Monsignor Harry J. Byrne, JCD * * * Comment/

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Location: 3103 Arlington Avenue,, Bronx, NY 10463, United States

February 3, 2010


Years ago, I visited friends on the island of Canna, four square miles of earth in the Inner Hebrides off the west coast of Scotland. John Campbell, Laird of Canna, and his wife, Meg, were both accomplished students of the flora, fauna, and folklore of Scotland. In their library, I found the journal of Father Allen MacDonald, parish priest of South Uist in the Outer Hebrides. He recorded communion calls he made across the barren windswept landscape and by boat through roiled seas to smaller islands for sick calls and funerals. In these middle 1800s, there was no telephone or telegraph. Communication between islands was carried out via a system of fire signals. So different from our times, there were no newspapers, television, or computers, no Facebooks, no Tweeters. Father Allen undoubtedly possessed a spirituality, unencumbered by these technical distractions, which occupy much of our waking hours. His spirituality must have developed a closeness to God in the silences of his life and the closeness to nature felt in the winds and waves around him. It was the spirituality of the parish priest, sharing the hurt and pain of his people in their sicknesses and separations from loved ones in death. He knew them in their happy times, the First Communions of the children, the social quality of Sunday Mass, and the tempos of their Celtic dances and songs at their weddings. His people were fisher folk, alienated from their lands by the sheep herds on the fertile fields of the absentee landlords. Father Allen stirred up the Protestant landlords and the government to make improvements for the largely Catholic people. A series of docks and jetties were built under his influence to protect the ships from the frequently raging seas and thus insure the people's livelihood.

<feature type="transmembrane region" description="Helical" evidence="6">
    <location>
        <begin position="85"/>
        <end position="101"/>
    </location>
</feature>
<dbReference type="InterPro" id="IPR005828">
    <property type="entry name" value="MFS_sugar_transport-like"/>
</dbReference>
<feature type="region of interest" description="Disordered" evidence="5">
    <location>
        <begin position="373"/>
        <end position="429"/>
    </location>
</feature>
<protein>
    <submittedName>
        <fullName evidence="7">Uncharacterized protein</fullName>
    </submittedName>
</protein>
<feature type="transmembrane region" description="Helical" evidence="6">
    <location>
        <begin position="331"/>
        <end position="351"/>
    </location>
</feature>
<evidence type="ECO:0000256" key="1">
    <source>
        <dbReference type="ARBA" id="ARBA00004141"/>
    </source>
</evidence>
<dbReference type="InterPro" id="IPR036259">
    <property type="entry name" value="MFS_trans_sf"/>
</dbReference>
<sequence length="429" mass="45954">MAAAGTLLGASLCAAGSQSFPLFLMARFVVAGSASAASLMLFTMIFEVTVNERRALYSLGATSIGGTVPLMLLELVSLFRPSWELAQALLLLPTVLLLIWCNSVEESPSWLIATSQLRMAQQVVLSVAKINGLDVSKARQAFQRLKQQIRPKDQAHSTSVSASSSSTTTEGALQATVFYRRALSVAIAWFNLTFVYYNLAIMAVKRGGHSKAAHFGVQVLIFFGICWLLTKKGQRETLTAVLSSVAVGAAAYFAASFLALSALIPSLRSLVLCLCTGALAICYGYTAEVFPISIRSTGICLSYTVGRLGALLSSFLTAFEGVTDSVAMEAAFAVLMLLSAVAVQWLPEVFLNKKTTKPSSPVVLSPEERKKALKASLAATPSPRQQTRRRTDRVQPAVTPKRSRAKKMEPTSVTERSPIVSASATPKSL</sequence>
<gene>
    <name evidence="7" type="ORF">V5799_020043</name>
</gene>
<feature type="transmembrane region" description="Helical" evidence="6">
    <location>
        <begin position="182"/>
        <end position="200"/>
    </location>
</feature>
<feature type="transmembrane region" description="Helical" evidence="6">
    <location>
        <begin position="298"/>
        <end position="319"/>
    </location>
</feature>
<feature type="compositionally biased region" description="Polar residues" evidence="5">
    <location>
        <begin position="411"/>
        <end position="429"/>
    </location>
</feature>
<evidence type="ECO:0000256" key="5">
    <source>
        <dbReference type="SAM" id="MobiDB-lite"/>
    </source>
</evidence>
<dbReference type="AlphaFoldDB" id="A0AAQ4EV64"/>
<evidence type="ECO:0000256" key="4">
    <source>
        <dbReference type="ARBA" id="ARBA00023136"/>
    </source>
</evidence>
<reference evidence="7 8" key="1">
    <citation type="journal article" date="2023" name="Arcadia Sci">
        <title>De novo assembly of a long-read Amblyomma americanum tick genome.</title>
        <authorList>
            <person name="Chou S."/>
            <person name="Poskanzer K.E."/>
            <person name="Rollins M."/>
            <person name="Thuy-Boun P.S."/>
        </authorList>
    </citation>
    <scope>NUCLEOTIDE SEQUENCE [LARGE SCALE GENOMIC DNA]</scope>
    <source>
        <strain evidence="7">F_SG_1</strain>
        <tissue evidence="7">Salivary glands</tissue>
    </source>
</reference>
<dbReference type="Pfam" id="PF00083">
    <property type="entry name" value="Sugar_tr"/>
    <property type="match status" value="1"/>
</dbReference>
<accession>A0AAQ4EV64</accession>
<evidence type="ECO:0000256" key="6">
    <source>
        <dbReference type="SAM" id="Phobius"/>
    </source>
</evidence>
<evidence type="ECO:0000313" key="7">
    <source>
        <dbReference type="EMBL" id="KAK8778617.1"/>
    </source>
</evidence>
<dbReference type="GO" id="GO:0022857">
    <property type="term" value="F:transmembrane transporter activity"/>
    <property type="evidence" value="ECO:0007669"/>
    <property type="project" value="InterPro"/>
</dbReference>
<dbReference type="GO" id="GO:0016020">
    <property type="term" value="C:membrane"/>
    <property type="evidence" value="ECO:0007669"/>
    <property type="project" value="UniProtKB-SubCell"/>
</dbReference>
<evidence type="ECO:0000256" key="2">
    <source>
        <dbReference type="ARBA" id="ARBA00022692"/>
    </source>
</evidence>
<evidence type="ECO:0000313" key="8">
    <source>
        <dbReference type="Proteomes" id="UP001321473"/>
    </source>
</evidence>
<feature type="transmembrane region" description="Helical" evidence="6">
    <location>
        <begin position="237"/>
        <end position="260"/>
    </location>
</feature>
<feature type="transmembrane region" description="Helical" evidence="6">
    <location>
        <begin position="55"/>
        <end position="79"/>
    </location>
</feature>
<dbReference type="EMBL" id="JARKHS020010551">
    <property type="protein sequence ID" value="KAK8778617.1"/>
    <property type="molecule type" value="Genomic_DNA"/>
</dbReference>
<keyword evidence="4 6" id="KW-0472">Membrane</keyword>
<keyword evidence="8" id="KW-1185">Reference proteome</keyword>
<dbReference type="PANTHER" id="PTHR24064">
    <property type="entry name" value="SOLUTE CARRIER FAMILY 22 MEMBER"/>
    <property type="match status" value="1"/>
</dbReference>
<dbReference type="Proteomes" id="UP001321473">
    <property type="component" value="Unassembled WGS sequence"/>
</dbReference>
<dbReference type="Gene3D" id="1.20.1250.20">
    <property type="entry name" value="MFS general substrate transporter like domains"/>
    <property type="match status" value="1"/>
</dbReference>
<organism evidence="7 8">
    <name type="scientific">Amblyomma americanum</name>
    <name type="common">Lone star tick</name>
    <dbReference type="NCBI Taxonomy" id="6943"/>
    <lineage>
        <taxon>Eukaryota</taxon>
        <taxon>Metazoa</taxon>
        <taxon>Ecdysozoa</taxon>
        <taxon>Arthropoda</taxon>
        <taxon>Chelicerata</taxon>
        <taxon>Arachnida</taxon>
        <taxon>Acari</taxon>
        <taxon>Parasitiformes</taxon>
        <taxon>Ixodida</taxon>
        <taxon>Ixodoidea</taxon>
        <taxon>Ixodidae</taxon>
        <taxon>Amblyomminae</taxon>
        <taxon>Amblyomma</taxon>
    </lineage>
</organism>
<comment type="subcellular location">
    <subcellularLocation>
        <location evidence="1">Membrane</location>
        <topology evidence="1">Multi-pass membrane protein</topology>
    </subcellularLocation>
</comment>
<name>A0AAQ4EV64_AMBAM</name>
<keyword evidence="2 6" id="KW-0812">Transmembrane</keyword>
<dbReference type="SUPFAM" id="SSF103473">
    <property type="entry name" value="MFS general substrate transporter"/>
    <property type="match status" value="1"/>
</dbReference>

Father Allan's spiritual life drew from his silent converse with a God made even more mysterious yet closer by the absense of the distractions that assail us - the wonders of technology, conflicts in politics, and the never fully resolved tensions that prove that our Church is alive and always, always in need of reform by the participation of all classes and ranks of the faithful.

Father Allan MacDonald proposes a challenge: to join him on a windswept island away from the distractions provided by the old and new technologies and to seek our God amid the sea birds and fishing ships and, eminently, amid gracious relationships with our fellow men and women. It is a challenge, especially to retirees, those who await the weaver "who severs the last thread".